Select Committee on Health Minutes of Evidence


Enquiries by Former Child Migrants and their families

STATEMENT OF INTENTThe first episode of child migration by Catholic child care agencies was to Canada, from the 1870s until the 1930s.The second was the Australian Child Migration Scheme which started in 1938 just before the onset of the Second World War, resumed in 1947 after the War and continued until 1965. During this time Catholic agencies in the UK worked within the legislative framework of the British and Australian governments in nominating children for migration to Australia. The total number of children sent under the scheme during this period was approximately 3,000, of whom we believe about 1,250 came from Catholic children's homes and agencies. Most of these were sent under the auspices of the Catholic Child Welfare Council acting on behalf of Diocesan agencies and religious orders.The child migrants going to Australia via CCWC as agent, can be divided into two main categories: those sent by the Diocesan child care agencies and those sent by religious orders, such as the Sisters of Nazareth. A few individual children were sent at the request of their families. A further small category of children were recruited by Australian institutions in direct contact with Catholic children's homes in the UK. Some of these children became known to CCWC after they had left.We now know that the experience of being sent to a country at the other side of the world, placed in large institutions, away from familiar faces and environments, with no knowledge of their birth families and without any possibility of access to them has had a profoundly adverse effect on many of these migrants.Whilst CCWC (acting as agent) sending children out to Australia passed on responsibility for them to the Australian Church agencies, today CCWC accepts a commitment to these former migrants and their birth families through the provision of information and of professional social work services. CCWC therefore recommends to its member agencies and others that they should help those who seek knowledge and counselling.CCWC and member agencies and orders will endeavour to work with both individuals and with organisations advocating on their behalf, to share as sensitively and responsibly as possible what information is available.Our practice will be guided by standards of good social work practice and pastoral care.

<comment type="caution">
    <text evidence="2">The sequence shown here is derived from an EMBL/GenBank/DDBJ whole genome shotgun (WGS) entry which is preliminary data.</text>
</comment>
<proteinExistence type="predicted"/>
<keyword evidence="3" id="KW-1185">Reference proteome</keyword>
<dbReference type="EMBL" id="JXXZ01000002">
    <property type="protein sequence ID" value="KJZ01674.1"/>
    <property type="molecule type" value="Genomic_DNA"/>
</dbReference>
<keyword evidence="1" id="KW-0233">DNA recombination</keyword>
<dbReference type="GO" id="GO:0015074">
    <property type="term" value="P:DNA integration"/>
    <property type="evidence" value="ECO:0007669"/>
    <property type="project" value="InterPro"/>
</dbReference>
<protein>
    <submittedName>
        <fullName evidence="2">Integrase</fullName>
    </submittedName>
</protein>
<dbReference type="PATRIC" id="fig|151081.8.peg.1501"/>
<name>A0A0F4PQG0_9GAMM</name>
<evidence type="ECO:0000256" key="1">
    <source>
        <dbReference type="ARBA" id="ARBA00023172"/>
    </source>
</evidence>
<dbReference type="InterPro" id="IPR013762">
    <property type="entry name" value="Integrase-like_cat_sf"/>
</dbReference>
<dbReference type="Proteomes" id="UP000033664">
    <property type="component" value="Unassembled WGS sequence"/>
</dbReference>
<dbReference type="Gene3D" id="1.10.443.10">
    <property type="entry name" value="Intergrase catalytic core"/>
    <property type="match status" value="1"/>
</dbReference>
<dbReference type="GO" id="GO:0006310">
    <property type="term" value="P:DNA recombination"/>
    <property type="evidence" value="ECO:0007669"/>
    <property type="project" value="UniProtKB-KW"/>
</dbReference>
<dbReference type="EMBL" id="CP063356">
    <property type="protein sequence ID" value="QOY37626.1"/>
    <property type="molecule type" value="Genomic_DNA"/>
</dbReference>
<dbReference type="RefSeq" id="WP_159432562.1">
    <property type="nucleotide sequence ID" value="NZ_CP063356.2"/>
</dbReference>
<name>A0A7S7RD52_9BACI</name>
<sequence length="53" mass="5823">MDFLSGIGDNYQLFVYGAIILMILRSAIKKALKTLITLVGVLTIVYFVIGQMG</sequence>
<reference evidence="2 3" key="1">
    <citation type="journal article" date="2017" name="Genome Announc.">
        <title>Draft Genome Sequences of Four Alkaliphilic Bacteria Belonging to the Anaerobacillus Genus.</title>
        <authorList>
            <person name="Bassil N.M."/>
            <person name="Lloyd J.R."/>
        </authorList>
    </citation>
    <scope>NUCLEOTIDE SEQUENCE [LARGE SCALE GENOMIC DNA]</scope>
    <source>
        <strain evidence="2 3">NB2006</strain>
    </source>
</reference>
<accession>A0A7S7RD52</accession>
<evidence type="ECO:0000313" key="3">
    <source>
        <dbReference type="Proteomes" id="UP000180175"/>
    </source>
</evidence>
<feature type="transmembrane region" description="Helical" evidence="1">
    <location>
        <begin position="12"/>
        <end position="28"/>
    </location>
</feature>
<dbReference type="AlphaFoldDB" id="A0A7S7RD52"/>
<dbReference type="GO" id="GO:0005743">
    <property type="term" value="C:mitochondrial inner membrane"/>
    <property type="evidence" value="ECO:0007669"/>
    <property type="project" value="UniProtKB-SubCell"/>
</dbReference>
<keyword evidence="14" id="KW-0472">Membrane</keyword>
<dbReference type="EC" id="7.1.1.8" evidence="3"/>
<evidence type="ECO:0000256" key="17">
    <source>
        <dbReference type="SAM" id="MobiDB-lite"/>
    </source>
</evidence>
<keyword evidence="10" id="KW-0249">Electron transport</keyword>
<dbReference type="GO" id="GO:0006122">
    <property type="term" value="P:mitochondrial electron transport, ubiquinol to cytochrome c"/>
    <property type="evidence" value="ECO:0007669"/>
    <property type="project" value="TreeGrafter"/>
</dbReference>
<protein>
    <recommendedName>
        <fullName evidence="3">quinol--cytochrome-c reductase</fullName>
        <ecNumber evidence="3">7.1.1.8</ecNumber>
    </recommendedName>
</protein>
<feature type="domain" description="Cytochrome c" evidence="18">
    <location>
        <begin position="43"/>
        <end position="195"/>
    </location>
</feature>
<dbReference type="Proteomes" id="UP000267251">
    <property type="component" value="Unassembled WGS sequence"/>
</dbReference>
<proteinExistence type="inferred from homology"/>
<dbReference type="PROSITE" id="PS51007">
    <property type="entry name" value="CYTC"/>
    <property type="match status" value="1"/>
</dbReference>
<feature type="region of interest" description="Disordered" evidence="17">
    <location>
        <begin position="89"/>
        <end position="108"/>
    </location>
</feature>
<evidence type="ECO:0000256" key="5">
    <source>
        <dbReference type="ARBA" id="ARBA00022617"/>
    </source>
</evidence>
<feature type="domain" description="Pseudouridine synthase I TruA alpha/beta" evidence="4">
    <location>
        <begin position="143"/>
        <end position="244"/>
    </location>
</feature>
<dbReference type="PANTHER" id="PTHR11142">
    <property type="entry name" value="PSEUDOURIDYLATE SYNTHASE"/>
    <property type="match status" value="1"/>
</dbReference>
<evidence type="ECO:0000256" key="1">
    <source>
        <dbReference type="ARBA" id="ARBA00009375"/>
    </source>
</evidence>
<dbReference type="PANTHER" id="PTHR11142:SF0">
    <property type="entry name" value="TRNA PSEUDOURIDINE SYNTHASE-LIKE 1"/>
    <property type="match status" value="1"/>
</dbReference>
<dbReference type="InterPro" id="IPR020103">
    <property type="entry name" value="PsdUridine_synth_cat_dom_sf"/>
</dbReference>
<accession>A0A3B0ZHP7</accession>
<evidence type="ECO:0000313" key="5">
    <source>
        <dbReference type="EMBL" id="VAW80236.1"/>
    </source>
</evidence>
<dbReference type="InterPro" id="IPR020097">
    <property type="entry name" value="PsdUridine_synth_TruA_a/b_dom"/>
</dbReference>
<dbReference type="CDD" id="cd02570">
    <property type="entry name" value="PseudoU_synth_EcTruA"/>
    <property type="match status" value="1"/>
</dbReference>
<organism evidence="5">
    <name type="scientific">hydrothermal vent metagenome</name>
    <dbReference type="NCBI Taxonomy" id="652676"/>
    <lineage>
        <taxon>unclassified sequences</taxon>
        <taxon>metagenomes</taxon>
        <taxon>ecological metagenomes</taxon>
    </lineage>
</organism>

previous page contents next page

House of Commons home page Parliament home page House of Lords home page search page enquiries

© Parliamentary copyright 1998
Prepared 10 August 1998